So, you really have a 50/50 chance of getting a show quality chicken. Although, if you are fine with your chicken looking ‘good’, and do not care about the length of the leg, then you have a 75% chance of success.
4. Sebright, 22 oz. (625 g)
The Sebright chicken is a true bantam breed and a show chicken often seen on chicken shows. Being a true bantam just like the Serama chicken means that there is not a larger version of the Sebright. It only comes in a small size.
This small chicken breed originates in the United Kingdom, and this is where the vast majority of the breeding for the Sebright seems to be taking place nowadays.
Part of the reason as to why the Sebright is not raised extensively is because it is one of the most difficult chicken breeds to look after.
It does look stunning, but it can be difficult to raise. It is only going to put out about 60 eggs per year too, which means that it is not going to be ideal for the vast majority of people who are raising chickens. It simply isn’t productive enough.
5. Old English Game, 22-24 oz. (625 – 680 g)
The Old English Game is available in a variety of different sizes. We are talking about the bantam version here, which will weigh about 24 oz. at the most.
This is a show chicken. If you are raising it for eggs, you will not have any success. You will get 40 eggs per year. These will only be small eggs.
The chicken does not have any use beyond being used for shows (it was originally bred for cockfighting). That being said, this is a classic bird, and it is going to look fantastic roaming around with the rest of your flock.
6. Barbu d’Anvers, 24 oz. (700 g)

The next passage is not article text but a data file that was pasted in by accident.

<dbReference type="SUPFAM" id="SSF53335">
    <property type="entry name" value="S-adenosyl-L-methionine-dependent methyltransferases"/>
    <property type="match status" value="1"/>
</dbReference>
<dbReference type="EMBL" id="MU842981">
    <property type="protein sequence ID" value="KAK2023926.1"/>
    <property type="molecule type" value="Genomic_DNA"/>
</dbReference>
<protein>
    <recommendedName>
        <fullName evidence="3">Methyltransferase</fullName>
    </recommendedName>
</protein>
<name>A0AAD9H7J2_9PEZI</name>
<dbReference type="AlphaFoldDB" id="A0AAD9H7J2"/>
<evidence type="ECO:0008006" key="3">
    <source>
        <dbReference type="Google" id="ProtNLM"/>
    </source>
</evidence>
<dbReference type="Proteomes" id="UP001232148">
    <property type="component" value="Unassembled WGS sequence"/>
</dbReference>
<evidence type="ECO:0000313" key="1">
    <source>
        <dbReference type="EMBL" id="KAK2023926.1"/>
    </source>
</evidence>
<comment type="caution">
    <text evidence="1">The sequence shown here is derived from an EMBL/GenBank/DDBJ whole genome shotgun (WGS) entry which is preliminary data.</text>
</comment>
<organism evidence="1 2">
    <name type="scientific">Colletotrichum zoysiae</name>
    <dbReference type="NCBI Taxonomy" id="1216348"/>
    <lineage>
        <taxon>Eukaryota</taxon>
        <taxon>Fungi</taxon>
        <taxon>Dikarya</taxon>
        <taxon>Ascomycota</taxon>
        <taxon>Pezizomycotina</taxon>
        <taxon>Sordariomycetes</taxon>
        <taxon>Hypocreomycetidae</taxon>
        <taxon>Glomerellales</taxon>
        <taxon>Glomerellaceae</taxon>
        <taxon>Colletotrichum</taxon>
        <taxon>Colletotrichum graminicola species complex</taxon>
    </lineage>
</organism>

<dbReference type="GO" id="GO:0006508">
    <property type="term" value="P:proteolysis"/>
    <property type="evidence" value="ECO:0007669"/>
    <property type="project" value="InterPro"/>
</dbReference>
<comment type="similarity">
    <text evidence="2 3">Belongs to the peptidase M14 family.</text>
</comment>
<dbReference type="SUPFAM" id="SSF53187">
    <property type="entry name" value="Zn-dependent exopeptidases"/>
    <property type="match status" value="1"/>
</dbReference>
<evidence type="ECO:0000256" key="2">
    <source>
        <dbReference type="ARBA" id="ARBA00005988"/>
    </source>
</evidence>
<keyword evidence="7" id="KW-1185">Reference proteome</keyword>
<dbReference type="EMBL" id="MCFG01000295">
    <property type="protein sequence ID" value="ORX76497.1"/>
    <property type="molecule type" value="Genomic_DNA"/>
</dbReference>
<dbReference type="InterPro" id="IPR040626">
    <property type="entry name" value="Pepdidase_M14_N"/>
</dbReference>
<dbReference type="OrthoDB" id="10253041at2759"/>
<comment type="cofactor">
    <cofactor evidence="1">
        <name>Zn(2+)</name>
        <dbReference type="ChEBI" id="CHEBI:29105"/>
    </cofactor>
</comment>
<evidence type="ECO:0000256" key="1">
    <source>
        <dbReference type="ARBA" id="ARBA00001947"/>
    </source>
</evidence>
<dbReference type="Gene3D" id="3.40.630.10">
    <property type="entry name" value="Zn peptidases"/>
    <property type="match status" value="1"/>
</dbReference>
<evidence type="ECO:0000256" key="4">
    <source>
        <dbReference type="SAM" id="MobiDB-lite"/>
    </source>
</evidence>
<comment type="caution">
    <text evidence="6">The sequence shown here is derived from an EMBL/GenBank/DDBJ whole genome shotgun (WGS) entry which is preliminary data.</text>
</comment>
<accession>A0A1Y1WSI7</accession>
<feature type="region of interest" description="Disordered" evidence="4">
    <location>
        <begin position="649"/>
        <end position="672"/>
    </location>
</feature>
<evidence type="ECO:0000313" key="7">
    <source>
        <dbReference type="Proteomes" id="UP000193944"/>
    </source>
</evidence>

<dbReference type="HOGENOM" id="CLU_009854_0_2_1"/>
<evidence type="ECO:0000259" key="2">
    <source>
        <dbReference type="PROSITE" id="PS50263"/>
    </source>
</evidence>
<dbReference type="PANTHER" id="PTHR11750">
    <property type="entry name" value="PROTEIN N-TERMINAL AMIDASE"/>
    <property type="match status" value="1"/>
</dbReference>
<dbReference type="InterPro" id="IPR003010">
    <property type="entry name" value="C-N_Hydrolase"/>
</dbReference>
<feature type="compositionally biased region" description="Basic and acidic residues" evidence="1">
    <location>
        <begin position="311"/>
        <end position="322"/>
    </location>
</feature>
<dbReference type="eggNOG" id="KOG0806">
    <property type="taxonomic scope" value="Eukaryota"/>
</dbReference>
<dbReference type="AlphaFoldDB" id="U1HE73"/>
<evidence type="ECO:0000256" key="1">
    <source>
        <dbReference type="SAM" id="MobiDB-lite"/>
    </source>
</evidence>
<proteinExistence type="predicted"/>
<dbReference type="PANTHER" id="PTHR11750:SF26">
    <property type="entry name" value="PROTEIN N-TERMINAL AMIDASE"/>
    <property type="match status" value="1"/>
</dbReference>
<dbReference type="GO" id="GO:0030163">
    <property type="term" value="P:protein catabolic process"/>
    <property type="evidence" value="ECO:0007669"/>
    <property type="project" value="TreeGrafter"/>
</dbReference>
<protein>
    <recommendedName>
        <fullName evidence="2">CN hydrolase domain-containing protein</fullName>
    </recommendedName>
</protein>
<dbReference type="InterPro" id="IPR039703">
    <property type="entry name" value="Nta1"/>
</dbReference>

As the name of this chicken suggests; 700 git originated in Belgium, and it has a little bit of a feathered beard. This is pretty much going to be an ornamental or show bird.
Due to the small size of the Belgian Bearded chicken breed, it seems to work exceedingly well when it is raised in a smaller location. It seems to be a quiet bird too, so this may actually be suitable for raising in urban areas.
The Belgian Bearded should give you about 100 small eggs per year.
7. Rosecomb, 22 – 26 oz. (625 – 740 g)
This is the oldest of the small breeds. It has existed since at least the 14th century, although a lot of people believe it was around far earlier than this. As the name suggests, the main focus of this breed is the comb.
This is not a chicken for beginners. It has a ton of health issues. It is difficult to raise. Males are often infertile. It barely lays any eggs, and the meat tastes foul. We suppose that it looks good, though.
Only go for this chicken breed when you are experienced with chicken rearing.
8. Cubalaya, 26 oz. (740 g)